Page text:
Guardian Interview

Shakespeare’s Globe has just commissioned its first ever play by a woman. What does Nell Leyshon have planned?

(interview by Andrew Dickson for The Guardian, February 2010)


If playwright Nell Leyshon is ­overawed by the prospect of ­making history, she’s hiding it well. It was announced this week that Leyshon had been ­commissioned by Shakespeare’s Globe to write a drama for the ­theatre – the first woman to be asked since its opening in 1599. But ­Leyshon has something else on her mind first: body image. She’s working on play about the subject for the ­National Theatre, which has joined her with a group of ­teenagers in ­Plymouth. As we speak, she’s ­scurrying through an ­industrial park, ­attempting to find the rehearsal space.

“I come down for a week and write a play,” she says brightly. “It is a bit ­terrifying, because I’ve sworn I’ll ­finish it by Friday. The kids don’t quite ­believe me. But I will – because there’s other things I have to do.”

There is the small matter of ­finishing that historic commission. The play she’s writing for the Globe is ­entitled Bedlam, an 18th-century ­costume drama set in a ­fictionalised version of the notorious lunatic ­asylum. It will be a freewheeling mix of love and ­insanity; a romance infused with ­tragedy that will no doubt use the Globe’s unique properties – that large, open-air auditorium, Shakespeare’s circular “wooden O” – to full-throated effect. A fitting debut for a theatre with a rambunctious reputation.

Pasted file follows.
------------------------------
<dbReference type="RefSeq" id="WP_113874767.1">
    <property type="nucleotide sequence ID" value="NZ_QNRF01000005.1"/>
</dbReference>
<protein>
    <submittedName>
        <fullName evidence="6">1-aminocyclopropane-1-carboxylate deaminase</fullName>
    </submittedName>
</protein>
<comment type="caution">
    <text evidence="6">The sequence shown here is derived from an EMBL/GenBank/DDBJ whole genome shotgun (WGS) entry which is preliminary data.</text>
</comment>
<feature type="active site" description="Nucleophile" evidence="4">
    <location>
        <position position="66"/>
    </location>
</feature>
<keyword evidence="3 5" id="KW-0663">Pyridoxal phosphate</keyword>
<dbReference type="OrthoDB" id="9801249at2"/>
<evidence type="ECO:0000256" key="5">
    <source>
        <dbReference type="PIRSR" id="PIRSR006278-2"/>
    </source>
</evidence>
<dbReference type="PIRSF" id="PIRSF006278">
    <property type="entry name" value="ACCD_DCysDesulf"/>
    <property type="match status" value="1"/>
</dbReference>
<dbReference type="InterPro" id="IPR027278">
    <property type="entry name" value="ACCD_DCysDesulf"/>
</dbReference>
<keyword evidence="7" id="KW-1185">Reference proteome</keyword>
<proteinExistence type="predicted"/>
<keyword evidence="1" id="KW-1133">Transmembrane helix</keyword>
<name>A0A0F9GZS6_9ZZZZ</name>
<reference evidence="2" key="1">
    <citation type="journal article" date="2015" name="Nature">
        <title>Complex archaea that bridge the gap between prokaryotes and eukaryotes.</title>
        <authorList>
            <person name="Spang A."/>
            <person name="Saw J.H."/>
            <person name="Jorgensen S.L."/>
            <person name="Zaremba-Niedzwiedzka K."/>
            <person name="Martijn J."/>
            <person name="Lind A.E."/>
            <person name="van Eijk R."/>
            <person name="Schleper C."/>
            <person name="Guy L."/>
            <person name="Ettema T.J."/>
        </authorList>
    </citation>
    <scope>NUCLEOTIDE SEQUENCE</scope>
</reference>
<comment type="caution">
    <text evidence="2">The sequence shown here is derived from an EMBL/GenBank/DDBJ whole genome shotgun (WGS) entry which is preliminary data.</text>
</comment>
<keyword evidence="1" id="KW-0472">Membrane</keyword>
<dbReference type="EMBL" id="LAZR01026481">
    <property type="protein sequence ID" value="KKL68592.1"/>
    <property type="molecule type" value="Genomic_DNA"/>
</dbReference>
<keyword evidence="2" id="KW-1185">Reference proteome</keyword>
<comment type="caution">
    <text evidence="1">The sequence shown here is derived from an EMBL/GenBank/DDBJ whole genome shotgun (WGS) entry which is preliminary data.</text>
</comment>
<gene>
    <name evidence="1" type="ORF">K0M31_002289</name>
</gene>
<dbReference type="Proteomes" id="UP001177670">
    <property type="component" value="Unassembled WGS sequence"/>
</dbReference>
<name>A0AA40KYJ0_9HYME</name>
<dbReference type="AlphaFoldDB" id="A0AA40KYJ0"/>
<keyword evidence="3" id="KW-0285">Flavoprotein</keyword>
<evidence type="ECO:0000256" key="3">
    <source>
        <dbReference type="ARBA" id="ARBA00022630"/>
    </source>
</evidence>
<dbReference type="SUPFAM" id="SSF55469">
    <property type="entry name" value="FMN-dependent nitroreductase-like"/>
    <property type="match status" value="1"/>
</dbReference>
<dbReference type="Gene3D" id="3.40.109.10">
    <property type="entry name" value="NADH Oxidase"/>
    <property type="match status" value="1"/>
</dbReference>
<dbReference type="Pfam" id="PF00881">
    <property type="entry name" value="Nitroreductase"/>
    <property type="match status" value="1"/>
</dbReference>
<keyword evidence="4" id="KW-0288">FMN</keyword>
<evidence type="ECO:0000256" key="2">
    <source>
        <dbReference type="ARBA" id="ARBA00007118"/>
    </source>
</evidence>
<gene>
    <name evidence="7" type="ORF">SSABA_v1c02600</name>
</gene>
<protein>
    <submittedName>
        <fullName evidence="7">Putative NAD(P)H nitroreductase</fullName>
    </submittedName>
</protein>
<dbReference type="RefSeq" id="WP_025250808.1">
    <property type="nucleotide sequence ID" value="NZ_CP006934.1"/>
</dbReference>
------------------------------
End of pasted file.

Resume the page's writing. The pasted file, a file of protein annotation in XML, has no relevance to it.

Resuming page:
“I thought I wasn’t ready to write a big story for a big space,” Leyshon says. “Playwrights now often write very small, very intense plays. You don’t get the opportunity to ­really stretch yourself, to be really brave. The Globe is much more extravagant to write for, much more extrovert. You have to embrace the nature of the space, and the nature of the audience.”

And there’s all that history, too. When the original Globe burned down in 1613, it was illegal for women to appear on stage, never mind write plays. Western theatre hasn’t moved on as much as it should, believes ­Leyshon. “When I started writing for theatre, people would say, ‘She’s a woman writer,’ and I didn’t ­understand that. You’d never say, ‘She’s a woman novelist’ or, ‘She’s a woman journalist.’ But in theatre, you do.”
(read the full interview)